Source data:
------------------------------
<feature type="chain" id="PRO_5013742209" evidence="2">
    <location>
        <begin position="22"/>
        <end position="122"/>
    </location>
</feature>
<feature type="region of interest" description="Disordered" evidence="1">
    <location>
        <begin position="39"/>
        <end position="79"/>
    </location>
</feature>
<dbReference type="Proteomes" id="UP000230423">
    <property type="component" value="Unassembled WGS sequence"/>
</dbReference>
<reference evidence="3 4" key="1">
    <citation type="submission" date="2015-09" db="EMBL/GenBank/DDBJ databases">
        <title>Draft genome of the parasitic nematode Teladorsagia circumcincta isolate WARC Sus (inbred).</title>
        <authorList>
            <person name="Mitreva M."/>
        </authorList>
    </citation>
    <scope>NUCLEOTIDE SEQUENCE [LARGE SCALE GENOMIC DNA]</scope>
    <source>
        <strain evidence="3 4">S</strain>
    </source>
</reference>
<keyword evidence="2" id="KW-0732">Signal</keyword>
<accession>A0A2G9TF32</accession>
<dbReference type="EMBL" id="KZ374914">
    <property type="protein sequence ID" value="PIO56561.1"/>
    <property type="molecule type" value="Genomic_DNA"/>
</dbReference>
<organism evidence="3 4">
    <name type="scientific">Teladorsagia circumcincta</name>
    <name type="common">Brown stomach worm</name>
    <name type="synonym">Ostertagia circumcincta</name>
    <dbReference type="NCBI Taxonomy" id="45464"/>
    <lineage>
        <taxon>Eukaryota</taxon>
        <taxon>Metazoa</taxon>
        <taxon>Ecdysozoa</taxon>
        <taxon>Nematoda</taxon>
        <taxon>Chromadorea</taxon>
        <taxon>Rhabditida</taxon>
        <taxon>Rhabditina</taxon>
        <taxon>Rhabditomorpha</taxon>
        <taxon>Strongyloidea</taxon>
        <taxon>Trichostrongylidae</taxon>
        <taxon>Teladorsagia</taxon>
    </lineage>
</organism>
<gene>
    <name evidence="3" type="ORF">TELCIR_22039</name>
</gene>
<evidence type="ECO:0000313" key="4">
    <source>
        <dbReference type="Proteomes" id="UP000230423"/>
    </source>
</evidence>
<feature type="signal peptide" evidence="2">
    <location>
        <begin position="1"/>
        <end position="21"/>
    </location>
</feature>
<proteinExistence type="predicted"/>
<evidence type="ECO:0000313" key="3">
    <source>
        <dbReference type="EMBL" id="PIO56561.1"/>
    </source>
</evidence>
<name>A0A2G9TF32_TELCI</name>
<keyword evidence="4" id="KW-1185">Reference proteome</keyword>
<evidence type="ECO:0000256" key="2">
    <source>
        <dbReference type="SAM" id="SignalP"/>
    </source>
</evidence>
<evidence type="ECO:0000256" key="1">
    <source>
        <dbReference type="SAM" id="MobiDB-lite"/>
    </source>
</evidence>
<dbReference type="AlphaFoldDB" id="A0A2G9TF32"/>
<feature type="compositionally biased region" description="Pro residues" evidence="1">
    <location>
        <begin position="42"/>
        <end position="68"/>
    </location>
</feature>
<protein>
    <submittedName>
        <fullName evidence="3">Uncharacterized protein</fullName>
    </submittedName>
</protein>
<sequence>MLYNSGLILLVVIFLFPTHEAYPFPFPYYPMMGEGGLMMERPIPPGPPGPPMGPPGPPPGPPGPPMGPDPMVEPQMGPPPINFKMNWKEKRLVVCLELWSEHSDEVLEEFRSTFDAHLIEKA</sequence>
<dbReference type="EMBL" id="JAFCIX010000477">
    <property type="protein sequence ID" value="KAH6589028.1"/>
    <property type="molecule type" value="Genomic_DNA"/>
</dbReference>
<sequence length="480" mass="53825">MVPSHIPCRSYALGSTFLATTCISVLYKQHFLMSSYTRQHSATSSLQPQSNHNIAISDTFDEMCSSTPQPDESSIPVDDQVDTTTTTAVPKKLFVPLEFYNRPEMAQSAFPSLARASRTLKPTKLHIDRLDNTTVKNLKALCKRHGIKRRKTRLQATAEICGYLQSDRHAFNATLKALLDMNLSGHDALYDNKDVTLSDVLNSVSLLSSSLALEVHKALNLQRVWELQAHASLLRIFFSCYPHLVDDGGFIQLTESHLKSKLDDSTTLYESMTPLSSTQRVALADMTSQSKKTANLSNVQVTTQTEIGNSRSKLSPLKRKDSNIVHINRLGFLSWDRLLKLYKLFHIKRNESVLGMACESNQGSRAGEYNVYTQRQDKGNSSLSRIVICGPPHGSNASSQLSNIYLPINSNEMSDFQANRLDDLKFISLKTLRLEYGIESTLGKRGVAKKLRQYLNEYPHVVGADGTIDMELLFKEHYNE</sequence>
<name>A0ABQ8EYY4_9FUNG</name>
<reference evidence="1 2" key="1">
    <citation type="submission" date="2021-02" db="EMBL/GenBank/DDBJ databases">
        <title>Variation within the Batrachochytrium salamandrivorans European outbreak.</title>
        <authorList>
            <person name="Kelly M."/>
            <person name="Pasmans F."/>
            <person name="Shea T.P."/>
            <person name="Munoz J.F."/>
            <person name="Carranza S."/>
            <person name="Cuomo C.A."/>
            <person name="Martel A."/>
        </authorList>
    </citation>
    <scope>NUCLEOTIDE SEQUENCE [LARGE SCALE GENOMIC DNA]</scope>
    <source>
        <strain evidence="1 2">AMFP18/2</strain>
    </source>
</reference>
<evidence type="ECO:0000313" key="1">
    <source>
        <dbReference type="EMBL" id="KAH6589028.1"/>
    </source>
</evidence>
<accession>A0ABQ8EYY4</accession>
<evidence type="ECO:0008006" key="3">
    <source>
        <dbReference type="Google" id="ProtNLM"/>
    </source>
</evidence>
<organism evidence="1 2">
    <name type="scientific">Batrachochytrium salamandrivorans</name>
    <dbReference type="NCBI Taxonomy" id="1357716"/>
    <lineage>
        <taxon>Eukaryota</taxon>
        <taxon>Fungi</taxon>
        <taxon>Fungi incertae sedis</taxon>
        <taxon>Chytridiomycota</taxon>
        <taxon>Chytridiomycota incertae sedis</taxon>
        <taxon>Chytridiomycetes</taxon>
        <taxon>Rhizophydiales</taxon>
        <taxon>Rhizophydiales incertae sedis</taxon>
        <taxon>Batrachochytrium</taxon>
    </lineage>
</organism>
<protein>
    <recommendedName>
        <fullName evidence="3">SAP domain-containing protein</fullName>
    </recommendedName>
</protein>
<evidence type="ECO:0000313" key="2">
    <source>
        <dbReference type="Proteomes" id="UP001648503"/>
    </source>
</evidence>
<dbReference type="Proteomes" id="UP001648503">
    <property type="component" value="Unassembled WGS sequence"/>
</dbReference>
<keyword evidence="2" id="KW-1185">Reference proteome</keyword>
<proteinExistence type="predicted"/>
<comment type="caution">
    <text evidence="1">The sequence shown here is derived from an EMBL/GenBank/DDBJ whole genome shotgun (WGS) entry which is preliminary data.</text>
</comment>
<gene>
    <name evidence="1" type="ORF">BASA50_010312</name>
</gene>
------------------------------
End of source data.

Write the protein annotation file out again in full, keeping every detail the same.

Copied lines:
<feature type="chain" id="PRO_5013742209" evidence="2">
    <location>
        <begin position="22"/>
        <end position="122"/>
    </location>
</feature>
<feature type="region of interest" description="Disordered" evidence="1">
    <location>
        <begin position="39"/>
        <end position="79"/>
    </location>
</feature>
<dbReference type="Proteomes" id="UP000230423">
    <property type="component" value="Unassembled WGS sequence"/>
</dbReference>
<reference evidence="3 4" key="1">
    <citation type="submission" date="2015-09" db="EMBL/GenBank/DDBJ databases">
        <title>Draft genome of the parasitic nematode Teladorsagia circumcincta isolate WARC Sus (inbred).</title>
        <authorList>
            <person name="Mitreva M."/>
        </authorList>
    </citation>
    <scope>NUCLEOTIDE SEQUENCE [LARGE SCALE GENOMIC DNA]</scope>
    <source>
        <strain evidence="3 4">S</strain>
    </source>
</reference>
<keyword evidence="2" id="KW-0732">Signal</keyword>
<accession>A0A2G9TF32</accession>
<dbReference type="EMBL" id="KZ374914">
    <property type="protein sequence ID" value="PIO56561.1"/>
    <property type="molecule type" value="Genomic_DNA"/>
</dbReference>
<organism evidence="3 4">
    <name type="scientific">Teladorsagia circumcincta</name>
    <name type="common">Brown stomach worm</name>
    <name type="synonym">Ostertagia circumcincta</name>
    <dbReference type="NCBI Taxonomy" id="45464"/>
    <lineage>
        <taxon>Eukaryota</taxon>
        <taxon>Metazoa</taxon>
        <taxon>Ecdysozoa</taxon>
        <taxon>Nematoda</taxon>
        <taxon>Chromadorea</taxon>
        <taxon>Rhabditida</taxon>
        <taxon>Rhabditina</taxon>
        <taxon>Rhabditomorpha</taxon>
        <taxon>Strongyloidea</taxon>
        <taxon>Trichostrongylidae</taxon>
        <taxon>Teladorsagia</taxon>
    </lineage>
</organism>
<gene>
    <name evidence="3" type="ORF">TELCIR_22039</name>
</gene>
<evidence type="ECO:0000313" key="4">
    <source>
        <dbReference type="Proteomes" id="UP000230423"/>
    </source>
</evidence>
<feature type="signal peptide" evidence="2">
    <location>
        <begin position="1"/>
        <end position="21"/>
    </location>
</feature>
<proteinExistence type="predicted"/>
<evidence type="ECO:0000313" key="3">
    <source>
        <dbReference type="EMBL" id="PIO56561.1"/>
    </source>
</evidence>
<name>A0A2G9TF32_TELCI</name>
<keyword evidence="4" id="KW-1185">Reference proteome</keyword>
<evidence type="ECO:0000256" key="2">
    <source>
        <dbReference type="SAM" id="SignalP"/>
    </source>
</evidence>
<evidence type="ECO:0000256" key="1">
    <source>
        <dbReference type="SAM" id="MobiDB-lite"/>
    </source>
</evidence>
<dbReference type="AlphaFoldDB" id="A0A2G9TF32"/>
<feature type="compositionally biased region" description="Pro residues" evidence="1">
    <location>
        <begin position="42"/>
        <end position="68"/>
    </location>
</feature>
<protein>
    <submittedName>
        <fullName evidence="3">Uncharacterized protein</fullName>
    </submittedName>
</protein>
<sequence>MLYNSGLILLVVIFLFPTHEAYPFPFPYYPMMGEGGLMMERPIPPGPPGPPMGPPGPPPGPPGPPMGPDPMVEPQMGPPPINFKMNWKEKRLVVCLELWSEHSDEVLEEFRSTFDAHLIEKA</sequence>
<dbReference type="EMBL" id="JAFCIX010000477">
    <property type="protein sequence ID" value="KAH6589028.1"/>
    <property type="molecule type" value="Genomic_DNA"/>
</dbReference>
<sequence length="480" mass="53825">MVPSHIPCRSYALGSTFLATTCISVLYKQHFLMSSYTRQHSATSSLQPQSNHNIAISDTFDEMCSSTPQPDESSIPVDDQVDTTTTTAVPKKLFVPLEFYNRPEMAQSAFPSLARASRTLKPTKLHIDRLDNTTVKNLKALCKRHGIKRRKTRLQATAEICGYLQSDRHAFNATLKALLDMNLSGHDALYDNKDVTLSDVLNSVSLLSSSLALEVHKALNLQRVWELQAHASLLRIFFSCYPHLVDDGGFIQLTESHLKSKLDDSTTLYESMTPLSSTQRVALADMTSQSKKTANLSNVQVTTQTEIGNSRSKLSPLKRKDSNIVHINRLGFLSWDRLLKLYKLFHIKRNESVLGMACESNQGSRAGEYNVYTQRQDKGNSSLSRIVICGPPHGSNASSQLSNIYLPINSNEMSDFQANRLDDLKFISLKTLRLEYGIESTLGKRGVAKKLRQYLNEYPHVVGADGTIDMELLFKEHYNE</sequence>
<name>A0ABQ8EYY4_9FUNG</name>
<reference evidence="1 2" key="1">
    <citation type="submission" date="2021-02" db="EMBL/GenBank/DDBJ databases">
        <title>Variation within the Batrachochytrium salamandrivorans European outbreak.</title>
        <authorList>
            <person name="Kelly M."/>
            <person name="Pasmans F."/>
            <person name="Shea T.P."/>
            <person name="Munoz J.F."/>
            <person name="Carranza S."/>
            <person name="Cuomo C.A."/>
            <person name="Martel A."/>
        </authorList>
    </citation>
    <scope>NUCLEOTIDE SEQUENCE [LARGE SCALE GENOMIC DNA]</scope>
    <source>
        <strain evidence="1 2">AMFP18/2</strain>
    </source>
</reference>
<evidence type="ECO:0000313" key="1">
    <source>
        <dbReference type="EMBL" id="KAH6589028.1"/>
    </source>
</evidence>
<accession>A0ABQ8EYY4</accession>
<evidence type="ECO:0008006" key="3">
    <source>
        <dbReference type="Google" id="ProtNLM"/>
    </source>
</evidence>
<organism evidence="1 2">
    <name type="scientific">Batrachochytrium salamandrivorans</name>
    <dbReference type="NCBI Taxonomy" id="1357716"/>
    <lineage>
        <taxon>Eukaryota</taxon>
        <taxon>Fungi</taxon>
        <taxon>Fungi incertae sedis</taxon>
        <taxon>Chytridiomycota</taxon>
        <taxon>Chytridiomycota incertae sedis</taxon>
        <taxon>Chytridiomycetes</taxon>
        <taxon>Rhizophydiales</taxon>
        <taxon>Rhizophydiales incertae sedis</taxon>
        <taxon>Batrachochytrium</taxon>
    </lineage>
</organism>
<protein>
    <recommendedName>
        <fullName evidence="3">SAP domain-containing protein</fullName>
    </recommendedName>
</protein>
<evidence type="ECO:0000313" key="2">
    <source>
        <dbReference type="Proteomes" id="UP001648503"/>
    </source>
</evidence>
<dbReference type="Proteomes" id="UP001648503">
    <property type="component" value="Unassembled WGS sequence"/>
</dbReference>
<keyword evidence="2" id="KW-1185">Reference proteome</keyword>
<proteinExistence type="predicted"/>
<comment type="caution">
    <text evidence="1">The sequence shown here is derived from an EMBL/GenBank/DDBJ whole genome shotgun (WGS) entry which is preliminary data.</text>
</comment>
<gene>
    <name evidence="1" type="ORF">BASA50_010312</name>
</gene>